Additionally, the nation has produced several top-tier boxers, including Joshua Clottey, Ike Quartey, and three-time world champions Azumah Nelson, DK poison and Nana Yaw Konadu. Thus, it is often argued that the successes of these boxers put Ghana’s name on the map.
That said, despite the successes and strives of the other numerous sporting activities, including athletics, tennis, swimming, tennis, handball, hockey, cricket and even local ampe here in Ghana, boxing and at the very extreme, football, appear to have taken the centre stage and have received maximum attention, sometimes even at the detriment of what has been termed ‘the lesser sports’.
Ghana is by no means a two-sport country, but there is also no denying the fact that boxing and, especially football, have dominated everything from Olympic medals to individual triumphs, to moments that left us stunned, happy and sometimes, sad.
Take, for instance, the penalty missed by Asamoah Gyan in the 2010 World Cup against Uruguay (GhanaSoccerNet, 2017) and alternatively, more recently, the penalty miss by Andrew Ayew against Uruguay in the ongoing 2022 FIFA World Cup. The entire nation gasped in both cases. Football is a blessing. But riddle me this: is football the only sport that Ghana has to concentrate on to the detriment of the other sports? What successes, if any, in other sports, have brought some nations together?
Fortunately or unfortunately, the apparent maximum concentration on football dates to the era of the first President of the Republic, Dr. Kwame Nkrumah. Football in this era was used as a Pan-African tool to promote unity and call for mobilisation among participating countries. Thus, Nkrumah participated in some local clubs’ fundraising games and even ‘kicked-off’ one game between Accra Hearts of Oak and Standfast.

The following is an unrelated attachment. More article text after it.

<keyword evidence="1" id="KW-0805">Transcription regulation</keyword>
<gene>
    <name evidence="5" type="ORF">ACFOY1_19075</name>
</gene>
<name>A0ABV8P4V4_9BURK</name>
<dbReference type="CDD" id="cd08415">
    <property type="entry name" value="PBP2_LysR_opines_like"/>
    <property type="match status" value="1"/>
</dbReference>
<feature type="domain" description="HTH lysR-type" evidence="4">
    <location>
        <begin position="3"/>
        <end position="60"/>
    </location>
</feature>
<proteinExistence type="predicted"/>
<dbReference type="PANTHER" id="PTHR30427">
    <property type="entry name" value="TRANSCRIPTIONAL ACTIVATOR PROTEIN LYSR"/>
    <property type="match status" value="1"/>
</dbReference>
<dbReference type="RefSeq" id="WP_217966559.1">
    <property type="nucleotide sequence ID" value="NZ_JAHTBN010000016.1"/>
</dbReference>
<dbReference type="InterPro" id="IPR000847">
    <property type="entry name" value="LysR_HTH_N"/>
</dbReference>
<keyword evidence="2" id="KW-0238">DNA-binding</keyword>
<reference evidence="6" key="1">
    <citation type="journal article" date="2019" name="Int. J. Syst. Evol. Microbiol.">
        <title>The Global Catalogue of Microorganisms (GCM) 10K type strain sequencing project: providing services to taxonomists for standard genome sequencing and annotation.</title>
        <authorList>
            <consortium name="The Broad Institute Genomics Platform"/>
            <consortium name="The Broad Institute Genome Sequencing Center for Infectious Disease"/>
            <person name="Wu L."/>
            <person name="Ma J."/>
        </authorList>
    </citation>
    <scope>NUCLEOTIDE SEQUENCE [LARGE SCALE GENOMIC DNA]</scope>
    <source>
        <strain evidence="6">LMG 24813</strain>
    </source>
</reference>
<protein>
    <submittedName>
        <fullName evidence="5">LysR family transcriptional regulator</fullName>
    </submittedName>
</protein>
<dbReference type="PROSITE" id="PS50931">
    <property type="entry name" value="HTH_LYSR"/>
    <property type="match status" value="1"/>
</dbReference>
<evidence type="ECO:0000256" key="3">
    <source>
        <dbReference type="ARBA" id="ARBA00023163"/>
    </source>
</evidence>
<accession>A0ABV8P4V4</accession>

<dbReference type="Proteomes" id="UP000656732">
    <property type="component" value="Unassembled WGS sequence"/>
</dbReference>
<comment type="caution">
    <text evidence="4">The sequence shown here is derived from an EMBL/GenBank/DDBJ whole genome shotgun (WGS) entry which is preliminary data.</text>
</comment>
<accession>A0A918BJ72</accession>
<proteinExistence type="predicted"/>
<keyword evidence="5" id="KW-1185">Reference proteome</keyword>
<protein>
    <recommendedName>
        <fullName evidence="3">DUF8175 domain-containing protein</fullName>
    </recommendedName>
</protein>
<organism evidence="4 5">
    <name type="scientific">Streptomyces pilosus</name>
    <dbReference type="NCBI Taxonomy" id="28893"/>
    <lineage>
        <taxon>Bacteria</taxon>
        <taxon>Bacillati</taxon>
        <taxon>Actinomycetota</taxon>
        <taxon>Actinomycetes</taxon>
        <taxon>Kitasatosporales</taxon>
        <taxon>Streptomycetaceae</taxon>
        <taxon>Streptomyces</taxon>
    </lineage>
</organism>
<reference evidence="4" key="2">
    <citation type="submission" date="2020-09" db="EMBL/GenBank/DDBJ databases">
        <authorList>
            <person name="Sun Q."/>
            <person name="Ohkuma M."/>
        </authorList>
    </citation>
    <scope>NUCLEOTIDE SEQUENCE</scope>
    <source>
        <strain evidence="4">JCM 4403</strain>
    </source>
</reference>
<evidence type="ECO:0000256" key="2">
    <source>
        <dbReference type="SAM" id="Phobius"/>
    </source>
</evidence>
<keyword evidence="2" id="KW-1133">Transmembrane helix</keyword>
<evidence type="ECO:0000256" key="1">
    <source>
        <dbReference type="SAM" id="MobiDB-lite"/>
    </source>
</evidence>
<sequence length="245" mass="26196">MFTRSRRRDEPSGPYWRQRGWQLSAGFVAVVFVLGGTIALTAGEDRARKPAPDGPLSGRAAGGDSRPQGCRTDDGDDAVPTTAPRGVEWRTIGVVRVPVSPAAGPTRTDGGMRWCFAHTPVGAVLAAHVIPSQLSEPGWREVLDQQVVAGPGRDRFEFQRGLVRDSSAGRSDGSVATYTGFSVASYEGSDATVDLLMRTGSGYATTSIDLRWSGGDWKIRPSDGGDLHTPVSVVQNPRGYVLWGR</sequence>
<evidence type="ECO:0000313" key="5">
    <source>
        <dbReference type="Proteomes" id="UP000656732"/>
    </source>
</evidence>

When it became clear that independence would soon come, Nkrumah took on much more of a direct role in football management, which allowed him to project his vision for the sport as a means of forging the kinds of cultural and emotional ties that he thought were essential for the establishment of a peaceful Ghanaian state and pan-African unity (Darby, 2013).
The importance of Nkrumah’s use of the Black Stars to promote pan-Africanism is emphasised by Benjamin Koufie, a former player and assistant coach of the national team, who recently recalled that since Nkrumah utilised football to reach every country on the continent, he wanted to make sure that the Black Stars of Ghana were a shining example.
Ghanaian football has not been without its many controversies. Those in the sports fraternity and the ordinary Ghanaian have often argued and wondered why the government of Ghana continues to spend relatively more on football. Football apparently unites Ghana like no other sport does. But is this limitation organic or self-imposed?